Just wanting to start out

Hi my name is Zach, I currently live in Chicago. I’m seriously considering move full time into a van in the next few months once I start my PhD at a university in Houston. I have a dog and I am quite tall 6’3. This has been my dream for years, I spent a month living in a van last summer and love it even more. I am pretty handy spent some time framing and dry-walling basements in my younger years.

Things I need help with
Choosing the right vehicle, I want something small like a ford transit connect. But am worried about my height.
Life on the road-Worried about living in a city like Houston (or any) and the feasibility. Having my dog there, we walk a lot, but I am still concerned with leaving her in the van (do I just run the AC or a fan, can the battery handle that, Houston is hot)
The Build-I have a degree in Electrical engineering, but am still inept when it comes to electric work, can this be done by myself. Just using videos and reading materials
I am somewhat strapped for cash, but I know I am going to live in squalor, so this seems more enjoyable and cheaper in the long run.

Greetings & Welcome!

I think you can do it. A few suggestions:

Get a van with a low enough top to fit in parking garages. With ventilation, if you park in a parking garage the temps should be okay for your pooch.

Window vans make far better campers, and with the opening windows you can save a fortune by not needing roof vents. Mini vans can be found pretty cheap.


"For every complicated problem there is usually
a cheap, easy, simple, & safe solution." ~ Road Warrior

I live in Central Texas. The humidity is horrible. With your pooch and the humidity a window a/c unit or roof top unit would work. Not a swamp cooler. I don’t know what they use in Chicago, but when I was in Pittsburgh we didn’t have one. When we were in New Mexico we had a swamp cooler. A swamp cooler will not work in the humidity. You will need enough power to run an a/c. From the research I have done, solar is not the best option. Although, I think Jackry makes a device that may power a small one to keep your pooch cool. I asked them which one, but I forgot which model. Make sure you keep the amps low when you look for an a/c. Hopefully someone can chime in if I am wrong or has more info. Or…some parking garages have outlets close to the parking spaces. You could use that.

Here is an interesting thing I was introduced to few months ago:

Halfway that video is the portable split system.

same thing in eBay:

According to product page in eBay, max energy usage is 450W 1.6A at 230V.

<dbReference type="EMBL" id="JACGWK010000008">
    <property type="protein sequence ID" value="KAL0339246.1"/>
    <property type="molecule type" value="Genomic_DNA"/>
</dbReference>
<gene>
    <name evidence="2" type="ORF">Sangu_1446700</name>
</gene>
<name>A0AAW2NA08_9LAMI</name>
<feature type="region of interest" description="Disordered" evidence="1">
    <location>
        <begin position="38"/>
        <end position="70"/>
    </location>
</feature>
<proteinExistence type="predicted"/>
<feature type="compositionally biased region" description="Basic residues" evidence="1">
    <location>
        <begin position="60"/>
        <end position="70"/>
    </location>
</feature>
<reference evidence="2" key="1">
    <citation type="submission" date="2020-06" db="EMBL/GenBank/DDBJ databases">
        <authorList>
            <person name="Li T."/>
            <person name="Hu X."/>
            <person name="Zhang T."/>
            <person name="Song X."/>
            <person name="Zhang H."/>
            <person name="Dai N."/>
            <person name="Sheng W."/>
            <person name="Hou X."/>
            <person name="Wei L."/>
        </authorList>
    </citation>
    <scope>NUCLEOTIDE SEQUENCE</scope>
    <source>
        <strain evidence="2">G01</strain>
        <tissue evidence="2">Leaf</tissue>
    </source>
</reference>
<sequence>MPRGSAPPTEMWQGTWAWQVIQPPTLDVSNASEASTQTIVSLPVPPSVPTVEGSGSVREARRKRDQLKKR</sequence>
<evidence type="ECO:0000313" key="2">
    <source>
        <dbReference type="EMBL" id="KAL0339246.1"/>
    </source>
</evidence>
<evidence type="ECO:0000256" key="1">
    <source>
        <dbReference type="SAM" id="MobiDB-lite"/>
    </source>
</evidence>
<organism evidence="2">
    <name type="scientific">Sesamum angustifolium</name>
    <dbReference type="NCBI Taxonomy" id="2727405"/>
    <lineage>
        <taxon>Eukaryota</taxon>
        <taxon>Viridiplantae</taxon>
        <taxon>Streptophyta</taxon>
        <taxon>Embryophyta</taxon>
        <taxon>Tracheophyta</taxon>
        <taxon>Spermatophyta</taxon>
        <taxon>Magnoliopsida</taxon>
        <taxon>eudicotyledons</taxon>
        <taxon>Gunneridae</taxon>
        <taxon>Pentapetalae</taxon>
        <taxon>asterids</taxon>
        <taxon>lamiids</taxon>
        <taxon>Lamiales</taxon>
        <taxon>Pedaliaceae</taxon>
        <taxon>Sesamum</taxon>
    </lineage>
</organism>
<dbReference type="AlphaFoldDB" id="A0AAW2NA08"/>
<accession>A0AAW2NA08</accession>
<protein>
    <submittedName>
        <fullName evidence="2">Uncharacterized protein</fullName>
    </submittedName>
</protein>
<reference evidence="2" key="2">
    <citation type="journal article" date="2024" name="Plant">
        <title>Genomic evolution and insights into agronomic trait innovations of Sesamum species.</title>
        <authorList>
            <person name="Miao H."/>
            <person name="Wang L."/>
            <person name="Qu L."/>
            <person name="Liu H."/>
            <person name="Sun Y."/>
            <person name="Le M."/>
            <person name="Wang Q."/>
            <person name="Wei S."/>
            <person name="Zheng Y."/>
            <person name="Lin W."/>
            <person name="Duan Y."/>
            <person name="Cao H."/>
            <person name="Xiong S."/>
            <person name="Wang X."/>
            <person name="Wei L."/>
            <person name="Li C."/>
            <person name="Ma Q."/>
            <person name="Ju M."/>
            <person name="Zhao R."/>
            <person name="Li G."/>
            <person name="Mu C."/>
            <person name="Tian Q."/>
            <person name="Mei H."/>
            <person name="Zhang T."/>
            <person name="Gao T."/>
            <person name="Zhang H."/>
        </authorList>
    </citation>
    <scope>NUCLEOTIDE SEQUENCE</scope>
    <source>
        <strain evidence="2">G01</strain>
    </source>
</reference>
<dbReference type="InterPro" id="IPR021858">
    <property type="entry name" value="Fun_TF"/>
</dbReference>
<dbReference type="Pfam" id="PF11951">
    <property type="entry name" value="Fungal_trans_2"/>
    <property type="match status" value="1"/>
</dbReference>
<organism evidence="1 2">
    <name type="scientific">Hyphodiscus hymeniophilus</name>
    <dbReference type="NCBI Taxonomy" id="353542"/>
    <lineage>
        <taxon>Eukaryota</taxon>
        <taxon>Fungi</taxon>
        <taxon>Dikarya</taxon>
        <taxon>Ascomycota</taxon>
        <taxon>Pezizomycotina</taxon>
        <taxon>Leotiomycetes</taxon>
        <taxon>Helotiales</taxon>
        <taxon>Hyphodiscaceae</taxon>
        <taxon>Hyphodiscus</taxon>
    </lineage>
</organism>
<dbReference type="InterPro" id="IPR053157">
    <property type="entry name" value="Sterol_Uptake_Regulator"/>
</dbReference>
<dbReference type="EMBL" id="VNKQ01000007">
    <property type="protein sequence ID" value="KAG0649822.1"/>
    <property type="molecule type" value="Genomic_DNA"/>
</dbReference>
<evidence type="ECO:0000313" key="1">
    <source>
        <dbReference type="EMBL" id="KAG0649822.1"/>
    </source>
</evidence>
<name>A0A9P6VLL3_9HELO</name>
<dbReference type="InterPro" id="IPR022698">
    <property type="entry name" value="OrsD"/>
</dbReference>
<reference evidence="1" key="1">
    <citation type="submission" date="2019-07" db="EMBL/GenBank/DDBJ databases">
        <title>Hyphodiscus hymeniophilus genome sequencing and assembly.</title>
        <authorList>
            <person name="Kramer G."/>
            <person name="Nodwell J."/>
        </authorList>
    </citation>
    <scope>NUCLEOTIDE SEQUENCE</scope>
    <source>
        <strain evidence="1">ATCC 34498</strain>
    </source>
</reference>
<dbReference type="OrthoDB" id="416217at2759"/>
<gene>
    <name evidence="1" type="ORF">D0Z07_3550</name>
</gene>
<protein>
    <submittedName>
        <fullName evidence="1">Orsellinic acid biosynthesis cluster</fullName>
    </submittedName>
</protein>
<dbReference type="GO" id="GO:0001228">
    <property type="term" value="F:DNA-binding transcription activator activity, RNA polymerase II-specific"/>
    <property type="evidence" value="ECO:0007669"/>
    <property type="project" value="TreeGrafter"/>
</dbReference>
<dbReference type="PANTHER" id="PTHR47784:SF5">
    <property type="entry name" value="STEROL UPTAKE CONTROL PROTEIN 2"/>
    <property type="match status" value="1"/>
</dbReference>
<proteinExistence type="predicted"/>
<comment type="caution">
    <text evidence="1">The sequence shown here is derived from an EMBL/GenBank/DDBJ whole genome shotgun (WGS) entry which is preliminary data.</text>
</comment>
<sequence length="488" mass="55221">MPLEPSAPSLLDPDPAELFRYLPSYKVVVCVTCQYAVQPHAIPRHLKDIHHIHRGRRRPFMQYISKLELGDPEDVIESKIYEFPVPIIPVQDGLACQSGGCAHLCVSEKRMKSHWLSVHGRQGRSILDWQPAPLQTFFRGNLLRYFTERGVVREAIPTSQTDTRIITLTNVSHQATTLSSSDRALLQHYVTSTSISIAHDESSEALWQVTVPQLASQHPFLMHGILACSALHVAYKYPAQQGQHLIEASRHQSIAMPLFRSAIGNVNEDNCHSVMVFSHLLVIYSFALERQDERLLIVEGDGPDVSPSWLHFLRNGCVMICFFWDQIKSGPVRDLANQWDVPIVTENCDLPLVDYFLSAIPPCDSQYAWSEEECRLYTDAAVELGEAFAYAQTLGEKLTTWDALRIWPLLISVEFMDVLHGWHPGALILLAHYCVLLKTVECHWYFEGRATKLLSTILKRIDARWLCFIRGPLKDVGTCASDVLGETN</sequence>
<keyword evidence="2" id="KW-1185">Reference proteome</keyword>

In a FB group I’m in is one guy who bought the older model (2400) couple years ago and has reported good things about the unit. His new rv has 175W solar panel and 180AH leisure battery and that AC unit can run for hours without much effect on battery level when RV is not in shade.
21.8C indoors, 31.1C outdoor temp in shade, picture taken month ago when we had a bit warm here around the arctic circle.

That is obviously meant to be used by campsite shore power but as the example above shows it can run on battery power with solar assist for extended periods. Plan accordingly, do not use starter battery on this :slight_smile:


I hate to be the bearer of bad news, but the solar to battery ratio described doesn’t add up, and neither do the numbers in that A/C’s description. In that desc. it says 2400 BTU @ 750 watts of power. That is probably correct, but their other claims are likely off base.

2400 BTU also just isn’t enough to do most people any good. Even double that isn’t enough for many people. Most camper vans come with a much more efficient 12k+ BTU rooftop A/C, and many motorhomes have 2 or 3 of that size or bigger. Of course they all require either shore power or a generator. 5k BTU equals about 1500 watts of power needed, + 15-25% more to cover inverter losses. Even in the big RV’s they require shore power AND the generator to power more than one.

No matter how you slice it, a solar/battery powered A/C system is going to cost upwards of $10k and just isn’t worth it. A generator or shore power connection is much cheaper, safer, and gives you better options.

The only battery powered option that actually works and is energy efficient is swamp coolers. Besides the fan, the only power they need is for a fountain pump. Mine uses .9 amps on low, and 1.9 amps on high, and most importantly it works, and they only cost ~$50 to build.


PS: For anybody determined to have a real A/C, a window shaker & a generator or shore power are your best and cheapest option.

"#VanLife needs more supporters, and less promoters." ~ TruthMatters